Kirchenkampf (German: [ˈkɪʁçn̩kampf], lit. "church struggle") is a German term pertaining to the situation of the Christian churches in Germany during the Nazi period (1933–1945). Sometimes used ambiguously, the term may refer to one or more of the following different "church struggles":
the internal dispute between the German Christians (Deutsche Christen) and the Confessing Church (Bekennende Kirche) over control of the Protestant churches;
the battle between the Nazi regime and the Protestant church bodies; and
the battle between the Nazi regime and the Roman Catholic Church.
When the Nazis took power in 1933, 95.2% of Germans were Christian, with 62.7% being Protestant and 32.5% being Catholic. Many historians maintain that Hitler's goal in the Kirchenkampf entailed not only ideological struggle, but ultimately the eradication of the churches. Other historians maintain no such plan existed. The Salvation Army, Christian Saints, Bruderhof, and the Seventh-day Adventist Church all disappeared from Germany during the Nazi era.
Nazi ideology was hostile to traditional Christianity in various respects and the Nazi Party saw the Church Struggle as an important ideological battleground. Hitler biographer Ian Kershaw wrote of the struggle in terms of an ongoing and escalating conflict between the Nazi state and the Christian churches. Historian Susannah Heschel wrote that the Kirchenkampf refers only to an internal dispute between members of the Confessing Church and members of the (Nazi-backed) "German Christians" over control of the Protestant church. Pierre Aycoberry wrote that for Catholics the phrase kirchenkampf was reminiscent of the kulturkampf of Otto von Bismarck's time – a campaign which had sought to destroy the influence of Catholicism in majority Protestant Germany.
Nazism wanted to transform the subjective consciousness of the German people – their attitudes, values, and mentalities – into a single-minded, obedient "national community". According to Ian Kershaw, in order to achieve this, the Nazis believed they would have to replace class, religious and regional allegiances by a "massively enhanced national self-awareness to mobilize the German people psychologically for the coming struggle and to boost their morale during the inevitable war". The Nazis disliked universities, intellectuals and the Catholic and Protestant churches. According to Anton Gill, their long term plan was to "de-Christianise Germany after the final victory". The Nazis co-opted the term Gleichschaltung (coordination) to mean conformity and subservience to the National Socialist German Workers' Party line: "there was to be no law but Hitler, and ultimately no god but Hitler".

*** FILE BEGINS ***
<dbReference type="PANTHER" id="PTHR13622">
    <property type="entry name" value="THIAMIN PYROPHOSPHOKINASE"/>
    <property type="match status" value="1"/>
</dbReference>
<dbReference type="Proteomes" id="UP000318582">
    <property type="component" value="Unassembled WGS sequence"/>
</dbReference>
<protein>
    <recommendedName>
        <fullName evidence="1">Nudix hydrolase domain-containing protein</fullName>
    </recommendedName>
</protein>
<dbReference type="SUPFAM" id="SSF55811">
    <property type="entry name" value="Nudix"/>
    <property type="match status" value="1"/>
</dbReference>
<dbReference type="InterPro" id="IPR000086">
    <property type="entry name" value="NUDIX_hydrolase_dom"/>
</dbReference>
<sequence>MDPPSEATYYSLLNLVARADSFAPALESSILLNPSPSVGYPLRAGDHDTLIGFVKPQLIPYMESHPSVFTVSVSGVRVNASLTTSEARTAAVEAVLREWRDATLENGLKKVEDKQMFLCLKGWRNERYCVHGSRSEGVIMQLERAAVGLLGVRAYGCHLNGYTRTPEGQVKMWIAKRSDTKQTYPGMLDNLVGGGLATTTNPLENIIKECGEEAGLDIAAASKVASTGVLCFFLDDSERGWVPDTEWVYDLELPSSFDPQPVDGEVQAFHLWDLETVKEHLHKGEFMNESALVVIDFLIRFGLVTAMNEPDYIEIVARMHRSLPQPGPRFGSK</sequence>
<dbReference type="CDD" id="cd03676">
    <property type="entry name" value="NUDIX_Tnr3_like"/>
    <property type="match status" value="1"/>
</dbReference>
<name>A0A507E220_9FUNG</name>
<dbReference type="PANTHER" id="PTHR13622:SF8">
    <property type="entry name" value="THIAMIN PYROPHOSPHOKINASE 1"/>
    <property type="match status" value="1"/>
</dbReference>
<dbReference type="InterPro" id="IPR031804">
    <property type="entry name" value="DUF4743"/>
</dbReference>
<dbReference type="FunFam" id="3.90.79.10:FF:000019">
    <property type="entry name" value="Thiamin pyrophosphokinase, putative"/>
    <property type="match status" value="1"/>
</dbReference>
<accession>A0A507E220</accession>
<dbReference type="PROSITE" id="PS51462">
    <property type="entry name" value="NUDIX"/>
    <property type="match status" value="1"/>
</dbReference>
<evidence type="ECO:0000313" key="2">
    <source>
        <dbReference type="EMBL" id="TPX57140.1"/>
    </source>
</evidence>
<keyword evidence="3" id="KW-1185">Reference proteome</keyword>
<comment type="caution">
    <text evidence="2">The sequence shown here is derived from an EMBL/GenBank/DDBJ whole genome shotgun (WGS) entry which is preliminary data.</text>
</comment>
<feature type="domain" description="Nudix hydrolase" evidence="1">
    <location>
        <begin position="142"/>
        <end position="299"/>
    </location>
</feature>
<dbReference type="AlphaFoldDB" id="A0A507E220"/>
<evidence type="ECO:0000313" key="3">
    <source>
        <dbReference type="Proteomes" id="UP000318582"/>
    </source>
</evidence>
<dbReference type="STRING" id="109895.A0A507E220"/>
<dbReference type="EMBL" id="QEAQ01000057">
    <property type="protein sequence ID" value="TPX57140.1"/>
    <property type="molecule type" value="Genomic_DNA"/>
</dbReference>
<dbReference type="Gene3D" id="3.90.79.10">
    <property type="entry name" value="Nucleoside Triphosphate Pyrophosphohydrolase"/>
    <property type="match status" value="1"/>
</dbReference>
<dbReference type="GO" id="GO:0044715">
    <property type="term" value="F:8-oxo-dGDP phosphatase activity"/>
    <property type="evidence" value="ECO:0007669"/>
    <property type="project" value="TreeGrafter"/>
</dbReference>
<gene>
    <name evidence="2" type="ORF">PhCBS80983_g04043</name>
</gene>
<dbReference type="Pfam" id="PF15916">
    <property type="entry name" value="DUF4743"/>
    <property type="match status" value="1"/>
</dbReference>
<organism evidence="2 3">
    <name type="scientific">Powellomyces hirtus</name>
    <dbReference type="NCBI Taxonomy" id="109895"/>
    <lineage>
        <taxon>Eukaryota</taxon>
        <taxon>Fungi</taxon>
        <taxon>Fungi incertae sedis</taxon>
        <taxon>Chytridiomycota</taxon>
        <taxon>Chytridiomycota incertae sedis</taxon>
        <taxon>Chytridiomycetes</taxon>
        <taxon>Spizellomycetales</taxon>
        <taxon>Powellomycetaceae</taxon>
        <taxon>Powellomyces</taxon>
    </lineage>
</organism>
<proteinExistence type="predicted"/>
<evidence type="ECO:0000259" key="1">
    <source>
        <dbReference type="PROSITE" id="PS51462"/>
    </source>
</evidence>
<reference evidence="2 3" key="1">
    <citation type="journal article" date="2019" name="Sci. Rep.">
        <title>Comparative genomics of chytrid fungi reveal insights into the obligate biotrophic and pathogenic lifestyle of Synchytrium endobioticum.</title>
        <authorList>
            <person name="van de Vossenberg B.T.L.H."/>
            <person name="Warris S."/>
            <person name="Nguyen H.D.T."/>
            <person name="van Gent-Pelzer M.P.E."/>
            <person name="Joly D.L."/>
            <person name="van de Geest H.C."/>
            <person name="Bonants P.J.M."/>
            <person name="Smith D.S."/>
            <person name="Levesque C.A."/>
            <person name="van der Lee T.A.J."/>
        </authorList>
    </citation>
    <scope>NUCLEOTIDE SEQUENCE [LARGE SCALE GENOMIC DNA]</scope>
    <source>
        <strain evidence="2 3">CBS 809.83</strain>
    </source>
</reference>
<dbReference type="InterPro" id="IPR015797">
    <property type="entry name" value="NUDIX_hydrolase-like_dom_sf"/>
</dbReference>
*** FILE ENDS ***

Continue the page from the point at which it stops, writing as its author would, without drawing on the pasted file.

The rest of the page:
Nazi ideology conflicted with traditional Christian beliefs in various respects – Nazis criticized Christian notions of "meekness and guilt" on the basis that they "repressed the violent instincts necessary to prevent inferior races from dominating Aryans". Aggressive anti-church radicals like Joseph Goebbels and Martin Bormann saw the conflict with the churches as a priority concern, and anti-church and anti-clerical sentiments were strong among grassroots party activists. East Prussian Party Gauleiter Erich Koch on the other hand, said that Nazism "had to develop from a basic Prussian-Protestant attitude and from Luther's unfinished Reformation". Hitler himself disdained Christianity, as Alan Bullock noted:
In Hitler's eyes, Christianity was a religion fit only for slaves; he detested its ethics in particular. Its teaching, he declared, was a rebellion against the natural law of selection by struggle and the survival of the fittest.
In Mein Kampf, although Hitler claimed that he was doing the work of the Lord by fighting Jews, nevertheless, in another chapter, Philosophy and Organization, he denounced Christianity as a "spiritual terror" that spread into the Ancient world.
Though raised a Catholic, Hitler rejected the Judeo-Christian conception of God and religion. Though he retained some regard for the organizational power of Catholicism, he had utter contempt for its central teachings, which he said, if taken to their conclusion, "would mean the systematic cultivation of the human failure". Hitler ultimately believed "one is either a Christian or a German" – to be both was impossible. However, important German conservative elements, such as the officer corps, opposed Nazi persecution of the churches and, in office, Hitler restrained his anticlerical instincts out of political considerations.
Hitler biographer Ian Kershaw wrote that, while many ordinary people were apathetic, after years of warning from Catholic clergy, Germany's Catholic population greeted the Nazi takeover with apprehension and uncertainty, while among German Protestants, many were optimistic a strengthened Germany might bring with it "inner, moral revitalisation". However, within a short period, the Nazi government's conflict with the churches was to become a source of great bitterness.